On 13 April 2017 the European Court of Human Rights ruled in the case of Tagayeva and Others v. Russia that Russia had failed to protect the hostages of the Beslan school siege in which about 331 people died, including 186 children, and very many people were injured in September 2004, the BBC reported. School No. 1, the largest school in Beslan, was attacked by Chechen separatists on 1 September 2004. The attackers took 1128 people hostage, including 886 children. The siege was ended by an assault by Russian security forces, which included the use of tanks and flamethrowers. No Russian official has been held responsible for the high number of fatalities in the course of the security services' operation. The European Court of Human Rights awarded the applicants in the case [named Tagayeva and Others v. Russia] a total of €2,933,000. The BBC reports: "Russia said the ruling was 'utterly unacceptable' and that it would appeal. , which included 186 children."
In Tagayeva and Others v. Russia, 346 of the 409 victims of the tragedy were represented at the European Court of Human Rights by the European Human Rights Advocacy Centre (EHRAC), based at Middlesex University, and Memorial Human Rights Centre (Moscow). In a press release, the European Human Rights Advocacy Centre said that, in the case of Tagayeva and Others v. Russia:
"The Court’s strongly-worded judgment found that Russia had violated the right to life of the victims and their family members on several counts:
· the authorities failed to take preventative security measures given that there was prior knowledge that an attack was planned in the area at an educational institution;
· the investigation into the siege failed to establish whether the force used by the State was justified;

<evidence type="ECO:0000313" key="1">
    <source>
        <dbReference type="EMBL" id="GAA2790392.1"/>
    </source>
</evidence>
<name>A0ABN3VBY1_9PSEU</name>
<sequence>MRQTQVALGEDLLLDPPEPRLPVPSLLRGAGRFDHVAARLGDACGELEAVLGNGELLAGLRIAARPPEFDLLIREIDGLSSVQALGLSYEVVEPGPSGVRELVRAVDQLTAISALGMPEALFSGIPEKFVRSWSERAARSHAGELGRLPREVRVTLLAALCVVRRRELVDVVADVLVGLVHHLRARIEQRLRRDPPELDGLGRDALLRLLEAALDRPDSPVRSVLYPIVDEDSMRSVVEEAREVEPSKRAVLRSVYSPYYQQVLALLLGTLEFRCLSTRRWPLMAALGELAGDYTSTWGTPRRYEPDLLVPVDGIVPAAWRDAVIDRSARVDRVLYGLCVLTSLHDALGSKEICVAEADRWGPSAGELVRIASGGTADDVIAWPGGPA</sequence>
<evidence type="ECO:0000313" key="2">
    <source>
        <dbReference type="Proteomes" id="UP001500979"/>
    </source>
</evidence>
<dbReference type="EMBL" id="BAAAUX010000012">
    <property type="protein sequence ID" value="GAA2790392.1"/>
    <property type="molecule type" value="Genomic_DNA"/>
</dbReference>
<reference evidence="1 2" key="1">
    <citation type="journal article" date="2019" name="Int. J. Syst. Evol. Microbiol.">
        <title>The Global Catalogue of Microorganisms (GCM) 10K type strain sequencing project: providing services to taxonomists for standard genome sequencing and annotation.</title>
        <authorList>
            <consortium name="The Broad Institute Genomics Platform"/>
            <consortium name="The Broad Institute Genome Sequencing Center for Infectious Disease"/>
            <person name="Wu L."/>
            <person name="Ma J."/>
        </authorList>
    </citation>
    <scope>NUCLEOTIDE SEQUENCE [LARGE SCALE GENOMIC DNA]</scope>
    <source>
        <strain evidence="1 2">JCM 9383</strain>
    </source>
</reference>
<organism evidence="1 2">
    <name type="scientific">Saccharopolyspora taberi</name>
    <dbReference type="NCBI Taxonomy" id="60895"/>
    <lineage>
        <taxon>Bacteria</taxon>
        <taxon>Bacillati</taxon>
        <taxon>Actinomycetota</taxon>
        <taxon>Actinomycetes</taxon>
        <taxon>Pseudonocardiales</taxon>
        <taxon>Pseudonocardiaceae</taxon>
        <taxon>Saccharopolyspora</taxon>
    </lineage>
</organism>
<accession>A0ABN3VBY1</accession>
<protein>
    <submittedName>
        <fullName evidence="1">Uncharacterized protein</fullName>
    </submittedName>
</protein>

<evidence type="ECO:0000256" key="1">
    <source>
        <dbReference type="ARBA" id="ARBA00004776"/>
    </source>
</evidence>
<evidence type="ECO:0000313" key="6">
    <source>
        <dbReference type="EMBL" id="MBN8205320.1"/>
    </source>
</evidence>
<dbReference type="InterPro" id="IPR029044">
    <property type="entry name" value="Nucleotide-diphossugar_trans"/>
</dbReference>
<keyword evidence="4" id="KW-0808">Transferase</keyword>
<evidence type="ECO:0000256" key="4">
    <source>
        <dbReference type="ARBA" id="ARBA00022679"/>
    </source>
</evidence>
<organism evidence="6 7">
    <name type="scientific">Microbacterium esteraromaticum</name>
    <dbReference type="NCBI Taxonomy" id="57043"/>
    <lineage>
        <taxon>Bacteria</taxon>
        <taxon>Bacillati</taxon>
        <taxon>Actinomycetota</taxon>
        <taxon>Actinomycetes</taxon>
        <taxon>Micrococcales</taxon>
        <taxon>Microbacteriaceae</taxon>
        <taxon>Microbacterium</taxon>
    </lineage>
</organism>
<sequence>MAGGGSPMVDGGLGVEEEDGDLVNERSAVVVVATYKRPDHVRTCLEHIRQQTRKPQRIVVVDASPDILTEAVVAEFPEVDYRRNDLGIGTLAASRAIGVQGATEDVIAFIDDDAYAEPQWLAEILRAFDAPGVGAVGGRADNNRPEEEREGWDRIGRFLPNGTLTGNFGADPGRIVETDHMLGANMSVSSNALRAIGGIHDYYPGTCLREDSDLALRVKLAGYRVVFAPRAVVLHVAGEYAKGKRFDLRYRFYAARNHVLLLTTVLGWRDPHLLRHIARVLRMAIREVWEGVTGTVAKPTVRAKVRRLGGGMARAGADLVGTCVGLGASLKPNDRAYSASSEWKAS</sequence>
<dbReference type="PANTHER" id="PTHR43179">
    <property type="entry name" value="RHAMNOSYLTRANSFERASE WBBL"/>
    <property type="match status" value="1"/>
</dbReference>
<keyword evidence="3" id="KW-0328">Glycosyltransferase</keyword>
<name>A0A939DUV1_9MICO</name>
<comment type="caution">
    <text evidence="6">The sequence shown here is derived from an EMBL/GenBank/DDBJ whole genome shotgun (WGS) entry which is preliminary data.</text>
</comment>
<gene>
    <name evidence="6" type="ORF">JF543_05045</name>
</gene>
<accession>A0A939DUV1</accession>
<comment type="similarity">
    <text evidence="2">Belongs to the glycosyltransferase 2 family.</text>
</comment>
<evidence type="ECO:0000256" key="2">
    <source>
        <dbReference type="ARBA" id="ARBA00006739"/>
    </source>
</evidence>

· there were serious shortcomings in the planning and control of the security operation; and
· the security forces used disproportionately powerful and indiscriminate weapons (including tank cannon, grenade launchers and flame-throwers), resulting in hundreds of fatalities and injuries."
Professor Philip Leach, Director of EHRAC, said after the judgment: “This ground-breaking judgment provides a significant measure of justice for the families, after so many years. It establishes the extent of the Russian authorities’ responsibility for severe loss of life during the Beslan School Siege, but also calls for important lessons to be learned, so that the mistakes made at Beslan are not repeated.”
The EHRAC press release also quoted Lord Frank Judd, a former Rapporteur on Chechnya for the Parliamentary Assembly of the Council of Europe, as saying: “The extreme nature of the attack on schoolchildren in Beslan is burnt into Russia's national consciousness. This case is just as relevant today given the continuing threat of terror attacks in Russia and across the world. The Russian state has refused to acknowledge its role in this terrible loss of life and today’s judgment is a pivotal moment in holding Russia to account.”
For more information about this case, contact: Sabrina Vashisht of the EHRAC by email on email@example.com or by phone on +44 208 411 4469